Products like chocolate, sugar, bananas and tea and coffee can all be found fair trade. While there are a number of different labels that claim to show a product has been fairly traded, Fairtrade International’s is the strongest option, and you can find it on a wide range of products.
It shows that workers were fairly treated, and growers were paid a fair price. Fairtrade guarantees a fixed price for produce, which protects growers if markets crash or big buyers try to push prices down. Brands selling Fairtrade have to pay a small premium on top of the sale price, which growers’ cooperatives or estates decide how to spend on social or environmental benefits.
Several of the supermarkets sell some fair trade own-brand products such as own-brand tea and bananas. The Co-op is the UK’s largest retailer of Fairtrade products as well as the world’s largest retailer of Fairtrade wine. All of the bananas it sells and the cocoa in all its products (including baked goods) are Fairtrade, making it easy to know you’re buying ethical options.
Read our article on fair trade and food to find out more about this.
Buying organic means that the produce or its ingredients were grown without any chemical pesticides or fertilisers. These chemicals are a major driver of biodiversity loss, pollute ecosystems and waterways, and are often made from fossil fuels.
If food is labelled as organic, it has to meet legally binding standards. For cosmetics or other non-food products though, there aren’t the same rules. Look for the Soil Association logo in the UK to find organic options.
Animal welfare certifications
Soil Association Organic is also the strongest option in the UK when it comes to animal welfare for meat, eggs and dairy. It guarantees more space for animals to roam than free range does, and ensures that animals aren’t subject to painful mutilations like having their tails cut or their beaks trimmed.
Unfortunately, free range doesn’t provide the strong assurance we might expect. For example, nine free range chickens can occupy just 1 metre of floor space. That’s like 14 human adults living in a one-room flat. Our shopping guide to eggs and egg alternatives has more information about free range and other terms used for eggs.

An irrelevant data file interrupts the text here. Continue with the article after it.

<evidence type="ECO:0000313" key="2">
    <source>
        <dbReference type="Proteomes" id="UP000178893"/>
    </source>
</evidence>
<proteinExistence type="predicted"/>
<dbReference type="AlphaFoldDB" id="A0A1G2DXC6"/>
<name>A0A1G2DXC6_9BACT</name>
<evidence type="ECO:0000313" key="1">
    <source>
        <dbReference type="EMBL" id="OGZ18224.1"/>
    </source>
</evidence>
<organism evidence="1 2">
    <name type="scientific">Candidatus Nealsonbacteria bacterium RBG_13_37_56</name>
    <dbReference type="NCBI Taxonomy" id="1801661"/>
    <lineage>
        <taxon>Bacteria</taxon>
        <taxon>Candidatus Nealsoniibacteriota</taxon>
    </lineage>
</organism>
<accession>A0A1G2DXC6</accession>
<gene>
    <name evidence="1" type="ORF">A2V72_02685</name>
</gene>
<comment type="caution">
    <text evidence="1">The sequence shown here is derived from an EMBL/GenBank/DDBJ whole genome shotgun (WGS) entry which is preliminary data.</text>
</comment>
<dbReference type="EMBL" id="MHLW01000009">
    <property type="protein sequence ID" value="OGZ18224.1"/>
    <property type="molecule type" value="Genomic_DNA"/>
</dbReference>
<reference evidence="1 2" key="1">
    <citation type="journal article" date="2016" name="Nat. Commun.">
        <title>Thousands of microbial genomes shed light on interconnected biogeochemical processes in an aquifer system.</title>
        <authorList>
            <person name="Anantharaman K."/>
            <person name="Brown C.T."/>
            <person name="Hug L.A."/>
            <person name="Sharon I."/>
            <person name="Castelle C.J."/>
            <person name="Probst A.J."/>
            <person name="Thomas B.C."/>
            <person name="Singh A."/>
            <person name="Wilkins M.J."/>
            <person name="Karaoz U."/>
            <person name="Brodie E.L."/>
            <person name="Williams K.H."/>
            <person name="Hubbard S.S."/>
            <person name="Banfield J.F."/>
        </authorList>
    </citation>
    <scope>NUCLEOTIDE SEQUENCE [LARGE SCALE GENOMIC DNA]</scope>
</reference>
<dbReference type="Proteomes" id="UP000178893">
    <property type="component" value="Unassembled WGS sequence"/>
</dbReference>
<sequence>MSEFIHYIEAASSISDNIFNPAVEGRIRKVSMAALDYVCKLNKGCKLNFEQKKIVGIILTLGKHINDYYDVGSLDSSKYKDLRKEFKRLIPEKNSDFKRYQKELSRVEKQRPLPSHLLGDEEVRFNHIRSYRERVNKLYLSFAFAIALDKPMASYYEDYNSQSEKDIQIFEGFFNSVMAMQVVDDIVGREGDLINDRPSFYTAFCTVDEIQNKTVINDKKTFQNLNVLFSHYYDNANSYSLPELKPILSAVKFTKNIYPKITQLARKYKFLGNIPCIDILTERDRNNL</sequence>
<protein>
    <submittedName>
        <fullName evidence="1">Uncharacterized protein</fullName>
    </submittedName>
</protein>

Our article on animal rights in the food industry covers a number of certification schemes and labels for fish and animals, including the Red Tractor label which we explain is very weak and not worth looking for.
Leaping Bunny Cruelty-Free
Cosmetics, health and cleaning products sold in supermarkets may be funding animal testing. Although finished products can’t be tested on animals in the UK, lots of companies use animal-tested ingredients or sell in countries where animal testing is allowed or is even mandatory by law (like China).
The Leaping Bunny certification is the strongest label if you want to ensure you are choosing cruelty-free options. However, not all Leaping Bunny products are vegan as they may contain animal ingredients. Read our article about animal testing certification schemes to find out more.
The Vegan Society
Lots of food products are now marked as vegetarian or vegan.
However, it can be much harder to tell if a cosmetic or cleaning product includes animal ingredients. There are a whole host of ingredients that have innocent sounding names but could have been produced from animal products – such as collagen and lanolin.
If a product is marked with the Vegan Society logo, you know that it does not include any of these.